I always explain to them during the initial consultation that we cannot guarantee results; we can only guarantee to give every client’s investigation our very best efforts. I assure them we will handle their case like it was our own case being investigated.
Usually, when we look at the contract again together, the problem gets resolved. We do not have to defend ourselves or our agency. The contract speaks for us and settles the matter.
We have been in business since 2011, and to date, we have not had any litigation directed at us. In the event that we do, I believe our contract with the client will be our best friend.
The Contract or No-Contract Choice
The decision to use a contract or not rests with the head of each agency. I’ve been on both sides of the contract fence, but one good costly burn by a client helped settle the decision for me.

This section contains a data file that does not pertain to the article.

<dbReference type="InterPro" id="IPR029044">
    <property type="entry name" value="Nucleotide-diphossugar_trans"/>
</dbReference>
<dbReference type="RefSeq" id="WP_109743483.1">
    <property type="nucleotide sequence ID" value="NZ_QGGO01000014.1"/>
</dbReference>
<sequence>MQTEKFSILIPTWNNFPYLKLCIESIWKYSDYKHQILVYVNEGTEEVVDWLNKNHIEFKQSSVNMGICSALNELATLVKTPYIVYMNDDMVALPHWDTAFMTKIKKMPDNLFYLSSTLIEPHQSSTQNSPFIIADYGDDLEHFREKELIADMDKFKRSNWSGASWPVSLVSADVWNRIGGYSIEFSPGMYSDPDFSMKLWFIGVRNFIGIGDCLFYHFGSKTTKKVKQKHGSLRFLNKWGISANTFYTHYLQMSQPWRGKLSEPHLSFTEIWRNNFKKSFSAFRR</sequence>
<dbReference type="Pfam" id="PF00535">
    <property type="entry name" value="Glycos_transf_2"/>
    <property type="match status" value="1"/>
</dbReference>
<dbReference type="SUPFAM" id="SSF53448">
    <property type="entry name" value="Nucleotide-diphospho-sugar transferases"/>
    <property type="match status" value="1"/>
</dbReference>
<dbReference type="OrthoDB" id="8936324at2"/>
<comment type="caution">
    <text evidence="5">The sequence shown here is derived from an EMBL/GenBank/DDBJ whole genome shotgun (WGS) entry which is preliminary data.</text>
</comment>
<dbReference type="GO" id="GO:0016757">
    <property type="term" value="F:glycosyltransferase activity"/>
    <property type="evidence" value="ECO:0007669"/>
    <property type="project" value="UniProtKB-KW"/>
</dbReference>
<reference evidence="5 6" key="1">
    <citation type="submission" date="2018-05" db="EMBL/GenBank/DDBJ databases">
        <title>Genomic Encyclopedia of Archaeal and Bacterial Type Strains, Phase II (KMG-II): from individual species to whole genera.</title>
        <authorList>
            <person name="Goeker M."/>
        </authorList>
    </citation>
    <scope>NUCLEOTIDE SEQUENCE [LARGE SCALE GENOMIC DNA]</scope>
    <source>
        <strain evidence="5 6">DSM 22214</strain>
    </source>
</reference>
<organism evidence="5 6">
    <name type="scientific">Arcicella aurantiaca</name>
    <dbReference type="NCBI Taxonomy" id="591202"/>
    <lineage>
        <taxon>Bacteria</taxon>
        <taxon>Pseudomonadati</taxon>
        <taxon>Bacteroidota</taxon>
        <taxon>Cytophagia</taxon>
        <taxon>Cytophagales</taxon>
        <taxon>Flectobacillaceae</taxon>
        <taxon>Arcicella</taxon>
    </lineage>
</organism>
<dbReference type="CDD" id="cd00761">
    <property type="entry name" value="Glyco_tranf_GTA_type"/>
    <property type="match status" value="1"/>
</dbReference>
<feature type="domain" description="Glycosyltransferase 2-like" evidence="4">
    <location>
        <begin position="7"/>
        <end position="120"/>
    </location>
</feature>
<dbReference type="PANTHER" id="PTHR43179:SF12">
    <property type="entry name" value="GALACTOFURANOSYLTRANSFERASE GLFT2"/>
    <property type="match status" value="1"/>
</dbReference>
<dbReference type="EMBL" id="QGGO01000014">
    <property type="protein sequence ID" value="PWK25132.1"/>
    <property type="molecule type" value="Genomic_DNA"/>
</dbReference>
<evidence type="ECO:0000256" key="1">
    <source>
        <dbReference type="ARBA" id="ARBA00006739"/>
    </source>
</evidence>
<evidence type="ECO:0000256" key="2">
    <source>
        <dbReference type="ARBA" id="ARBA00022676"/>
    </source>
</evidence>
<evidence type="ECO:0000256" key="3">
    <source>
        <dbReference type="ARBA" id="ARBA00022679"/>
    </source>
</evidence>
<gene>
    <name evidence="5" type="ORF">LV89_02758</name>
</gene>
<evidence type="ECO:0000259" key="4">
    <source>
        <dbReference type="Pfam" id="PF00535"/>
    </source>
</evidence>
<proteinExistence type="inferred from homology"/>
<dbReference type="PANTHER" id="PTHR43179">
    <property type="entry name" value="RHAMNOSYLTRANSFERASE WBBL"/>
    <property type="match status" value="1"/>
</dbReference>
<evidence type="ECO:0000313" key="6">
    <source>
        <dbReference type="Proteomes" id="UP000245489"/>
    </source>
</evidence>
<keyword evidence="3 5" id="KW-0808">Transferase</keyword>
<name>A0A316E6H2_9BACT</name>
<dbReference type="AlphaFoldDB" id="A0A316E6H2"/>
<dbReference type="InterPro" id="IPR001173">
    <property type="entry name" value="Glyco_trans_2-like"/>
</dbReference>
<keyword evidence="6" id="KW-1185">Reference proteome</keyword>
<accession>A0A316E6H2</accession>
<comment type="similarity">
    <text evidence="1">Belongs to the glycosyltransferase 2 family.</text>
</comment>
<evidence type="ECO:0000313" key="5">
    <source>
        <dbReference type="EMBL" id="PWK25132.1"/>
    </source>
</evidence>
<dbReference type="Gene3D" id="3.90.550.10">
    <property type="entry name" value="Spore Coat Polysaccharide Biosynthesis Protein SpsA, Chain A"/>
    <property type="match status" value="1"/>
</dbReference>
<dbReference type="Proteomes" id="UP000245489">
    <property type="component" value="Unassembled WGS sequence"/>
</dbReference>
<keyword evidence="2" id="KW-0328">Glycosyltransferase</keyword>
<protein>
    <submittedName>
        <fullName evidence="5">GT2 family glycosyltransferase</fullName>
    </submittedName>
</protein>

Since making the decision to go the contract route, it’s the rare case when I do NOT require a client to sign a contract. Each time I take that approach, I know that I stand a chance of being the recipient of another burn. For that reason, those instances are few and far between.
Finally, if a client asks me why I require them to sign a contract, I tell them truthfully: It is a good business practice, one that protects both them and our agency. Most seem satisfied, and we usually end up being retained by the client.
A retainer: Now, that is a subject for another article.
About the author:
Francis L. Hunter began his career in law enforcement in 1967 as a patrol officer. He has worked as an arson investigator, major crimes detective, and a pre-employment background investigator for the Ocala Police Department in Ocala, FL. In 2010, he became a licensed private investigator and opened his own agency, Francis L. Hunter Investigations, the following year. As a sworn officer, Hunter was recognized for mentoring new recruits; as a private investigator, he has continued that work by training several PI interns.